We shoot the breeze about who’ll win the next election or footy match. Virtually none of it helps predict the future. But we’re driven on … as if somehow it will, and myriad decisions are predicated on specific views of the likely future.

Of course, skillful effort can improve economic foresight — if only a little. That’s why Treasury asked Warren Tease, veteran econocrat fresh from a lengthy mid-career in the private sector, and now principal adviser in Treasury, to report on its forecasting.

His report found Treasury’s econometric models were “rigorous, theoretically sound and fit history reasonably well” and suggested some minor improvements. But it was strangely oblivious to the new possibilities of the internet age — the prospect of using real-time data and the slew of new opportunities to crowdsource critique and further improvements.

Treasury was once a leader in open government, being the first treasury globally to release its budget under a Creative Commons licence. It has also released documentation behind several of its models. But here, as in so many other parts of the open government agenda, progress has stalled. Treasury pointedly declined to release its revenue-forecasting models more widely — even on receiving a request from the Parliamentary Budget Office in violation of the OECD principles it had recently participated in drafting.

Except in the rare cases where there are strong policy reasons against it, Treasury and other agencies should release their forecasting models, fully specified and ready to operate. How would we benefit from this? Let’s count the ways:

  1. The structure and parameterisation of those models would be up for auditing and critique;
  2. As with open-source production in Linux or on Wikipedia, some critics will develop and improve the models;
  3. To quote Australia’s 2010 freedom of information legislation, those models are a “national resource” that should be “managed for public purposes”;
  4. It’s fair (why should publicly funded assets not be available to the public or even its representatives?);
  5. It’s more efficient. While improving government agencies’ modelling and accountability, releasing the “national resource” of its models would then be available to others for their own forecasting or educational purposes; and
  6. After ignoring it for years, Australia now wants to join the international Open Government Partnership yet it has the millstone of its predecessor’s unfunding of the Australian Information Commissioner and without much to demonstrate that it’s serious.

Ultimately, as shadow treasurer Chris Bowen has argued, this process should be handed over to an independent body like the Parliamentary Budget Office as already occurs in the UK, which, on this, as in many other areas, has surged ahead of us on governance and innovation in the internet age.

The government’s official forecasters could also help promote our collective interest in better modelling and better economic education by awarding modest prizes for the most accurate modelling, best contributions to the modelling debate and the best contributions to the model. This wouldn’t just improve our forecasts (modestly), it would improve the whole intellectual environment in which they operate, not least by accelerating the rate at which we discover, motivate and make better use of the best talent.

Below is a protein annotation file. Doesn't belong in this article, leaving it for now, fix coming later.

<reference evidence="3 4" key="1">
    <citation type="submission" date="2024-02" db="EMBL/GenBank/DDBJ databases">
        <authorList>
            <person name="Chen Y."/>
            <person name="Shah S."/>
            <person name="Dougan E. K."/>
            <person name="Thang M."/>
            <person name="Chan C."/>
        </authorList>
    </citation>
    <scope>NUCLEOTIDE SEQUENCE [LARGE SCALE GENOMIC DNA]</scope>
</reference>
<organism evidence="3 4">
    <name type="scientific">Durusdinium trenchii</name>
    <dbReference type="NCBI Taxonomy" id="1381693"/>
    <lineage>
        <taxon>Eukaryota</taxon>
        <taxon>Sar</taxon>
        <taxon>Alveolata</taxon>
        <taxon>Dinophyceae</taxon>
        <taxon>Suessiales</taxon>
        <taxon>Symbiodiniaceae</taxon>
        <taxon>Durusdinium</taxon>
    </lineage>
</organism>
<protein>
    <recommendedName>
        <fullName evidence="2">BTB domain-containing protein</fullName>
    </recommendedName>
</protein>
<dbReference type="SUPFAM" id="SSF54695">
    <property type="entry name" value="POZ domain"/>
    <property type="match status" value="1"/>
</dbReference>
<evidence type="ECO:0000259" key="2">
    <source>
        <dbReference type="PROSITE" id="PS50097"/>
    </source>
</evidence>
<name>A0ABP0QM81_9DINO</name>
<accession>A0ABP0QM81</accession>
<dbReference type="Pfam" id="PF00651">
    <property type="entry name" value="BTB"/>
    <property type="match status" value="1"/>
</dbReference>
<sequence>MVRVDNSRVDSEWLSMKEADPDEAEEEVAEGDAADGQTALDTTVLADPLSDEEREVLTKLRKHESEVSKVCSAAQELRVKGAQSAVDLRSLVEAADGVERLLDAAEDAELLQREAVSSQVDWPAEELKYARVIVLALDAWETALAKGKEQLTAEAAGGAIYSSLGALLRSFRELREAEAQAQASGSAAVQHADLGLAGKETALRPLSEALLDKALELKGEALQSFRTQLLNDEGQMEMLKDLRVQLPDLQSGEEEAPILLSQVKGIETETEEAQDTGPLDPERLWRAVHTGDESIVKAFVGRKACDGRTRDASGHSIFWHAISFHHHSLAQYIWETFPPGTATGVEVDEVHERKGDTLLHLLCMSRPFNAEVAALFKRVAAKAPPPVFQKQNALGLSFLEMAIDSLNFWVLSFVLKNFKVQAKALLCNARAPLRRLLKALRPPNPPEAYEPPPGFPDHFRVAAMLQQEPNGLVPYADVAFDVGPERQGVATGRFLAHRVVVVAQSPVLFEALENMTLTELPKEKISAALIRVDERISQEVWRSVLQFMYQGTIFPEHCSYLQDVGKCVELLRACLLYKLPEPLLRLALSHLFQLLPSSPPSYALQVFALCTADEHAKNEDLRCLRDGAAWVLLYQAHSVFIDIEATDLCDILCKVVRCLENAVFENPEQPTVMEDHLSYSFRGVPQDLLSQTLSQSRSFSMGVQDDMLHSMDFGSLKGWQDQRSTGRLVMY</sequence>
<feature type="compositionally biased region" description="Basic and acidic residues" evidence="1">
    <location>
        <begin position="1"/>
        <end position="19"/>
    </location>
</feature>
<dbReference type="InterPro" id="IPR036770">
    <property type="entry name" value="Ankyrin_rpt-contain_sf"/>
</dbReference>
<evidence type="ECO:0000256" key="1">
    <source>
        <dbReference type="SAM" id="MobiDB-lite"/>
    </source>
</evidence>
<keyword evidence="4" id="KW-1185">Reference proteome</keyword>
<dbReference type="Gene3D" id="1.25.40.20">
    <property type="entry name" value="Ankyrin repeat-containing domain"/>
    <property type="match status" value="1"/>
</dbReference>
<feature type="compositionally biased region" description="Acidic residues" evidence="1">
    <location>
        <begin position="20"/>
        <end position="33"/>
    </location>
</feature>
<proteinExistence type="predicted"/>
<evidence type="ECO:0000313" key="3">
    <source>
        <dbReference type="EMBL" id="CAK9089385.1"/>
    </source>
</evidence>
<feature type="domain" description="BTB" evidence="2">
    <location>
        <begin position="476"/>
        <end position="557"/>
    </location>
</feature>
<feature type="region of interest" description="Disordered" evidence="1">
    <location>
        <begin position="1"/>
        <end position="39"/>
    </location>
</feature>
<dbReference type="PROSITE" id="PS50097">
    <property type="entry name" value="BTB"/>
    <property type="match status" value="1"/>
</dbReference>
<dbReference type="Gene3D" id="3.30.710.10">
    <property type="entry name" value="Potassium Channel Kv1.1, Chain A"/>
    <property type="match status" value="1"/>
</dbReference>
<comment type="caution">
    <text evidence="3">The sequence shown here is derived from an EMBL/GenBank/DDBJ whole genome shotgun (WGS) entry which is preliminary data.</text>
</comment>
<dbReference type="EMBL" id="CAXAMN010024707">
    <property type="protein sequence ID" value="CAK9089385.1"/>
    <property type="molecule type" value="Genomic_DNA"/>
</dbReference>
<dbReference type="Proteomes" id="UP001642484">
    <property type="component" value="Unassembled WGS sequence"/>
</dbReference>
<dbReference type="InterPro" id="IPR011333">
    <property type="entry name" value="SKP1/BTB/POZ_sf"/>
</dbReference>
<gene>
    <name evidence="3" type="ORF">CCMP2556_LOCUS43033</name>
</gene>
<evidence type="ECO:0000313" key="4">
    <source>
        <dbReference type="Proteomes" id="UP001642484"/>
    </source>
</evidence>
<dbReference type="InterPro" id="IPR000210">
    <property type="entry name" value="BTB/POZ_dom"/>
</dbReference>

The Tease report was also surprisingly silent about bringing forecasting into the age of big data. Half a paragraph of text and a single-line recommendation supported catching up to other central agencies like the Bank of England who’ve pioneered “nowcasting” — using specific modelling techniques and data to better estimate the starting point for forecasts while forecasters wait for official (often many month’s retrospective) data to be updated.

By contrast, our own Reserve Bank mistimes its deliberations on its cash rate with exquisite precision, holding its board meetings the very day before the national accounts are released. To do so once a year would seem like a misfortune. To do so on every occasion it gets — year in, year out — suggests carelessness of an unusually dogged kind.

Tease made no mention of accessing the increasingly powerful real-time accounting data from large firms and the providers of online accounting like Xero and MYOB, by which we could nowcast much of the economy. It ought to enable the spotting of turning points several months sooner — which Lateral Economics has elsewhere suggested could be worth many billions to the economy in better-timed macro-economic decision-making. Certainly hedge funds are obsessed with accessing such data. How hard have we tried to get hold of some of that data — if necessary, in anonymised form? And how vigorously is the ABS trying to move towards more harvesting of real-time data to supplement and, where appropriate, displace its 20th-century model of surveys?

When he came to power our new Prime Minister told us he’d preside over a government that walked the talk of innovation. There could be no better way, and no better time for the government to show us just what that meant.

*This article was originally published at The Mandarin — sign up for a free membership

Postscript: At the time this article was originally published, the RBA published a review of its own forecasting by Adrian Pagan and David Wilcox. Without commenting on the nature of the forecasting advice, we note the report’s reference to the “case for a greater involvement with the wider economic community”, its reference to the optimally mistimed RBA board meetings and its call to “aggressively explore” the use of real-time big data to improve the accuracy and timeliness of the economic data used.

Peter Fray

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